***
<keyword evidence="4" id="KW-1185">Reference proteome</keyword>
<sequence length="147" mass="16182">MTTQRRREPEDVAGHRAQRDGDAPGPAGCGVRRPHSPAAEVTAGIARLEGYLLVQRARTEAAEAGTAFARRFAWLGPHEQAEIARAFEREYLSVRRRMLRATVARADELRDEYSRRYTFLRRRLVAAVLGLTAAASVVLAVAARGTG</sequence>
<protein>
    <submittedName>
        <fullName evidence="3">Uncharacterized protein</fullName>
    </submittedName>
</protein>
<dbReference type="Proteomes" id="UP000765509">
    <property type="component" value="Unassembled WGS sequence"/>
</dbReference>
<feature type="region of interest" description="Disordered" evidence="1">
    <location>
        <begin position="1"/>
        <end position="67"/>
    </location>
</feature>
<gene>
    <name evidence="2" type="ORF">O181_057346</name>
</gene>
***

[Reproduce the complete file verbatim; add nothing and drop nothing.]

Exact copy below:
<keyword evidence="4" id="KW-1185">Reference proteome</keyword>
<sequence length="147" mass="16182">MTTQRRREPEDVAGHRAQRDGDAPGPAGCGVRRPHSPAAEVTAGIARLEGYLLVQRARTEAAEAGTAFARRFAWLGPHEQAEIARAFEREYLSVRRRMLRATVARADELRDEYSRRYTFLRRRLVAAVLGLTAAASVVLAVAARGTG</sequence>
<protein>
    <submittedName>
        <fullName evidence="3">Uncharacterized protein</fullName>
    </submittedName>
</protein>
<dbReference type="Proteomes" id="UP000765509">
    <property type="component" value="Unassembled WGS sequence"/>
</dbReference>
<feature type="region of interest" description="Disordered" evidence="1">
    <location>
        <begin position="1"/>
        <end position="67"/>
    </location>
</feature>
<gene>
    <name evidence="2" type="ORF">O181_057346</name>
</gene>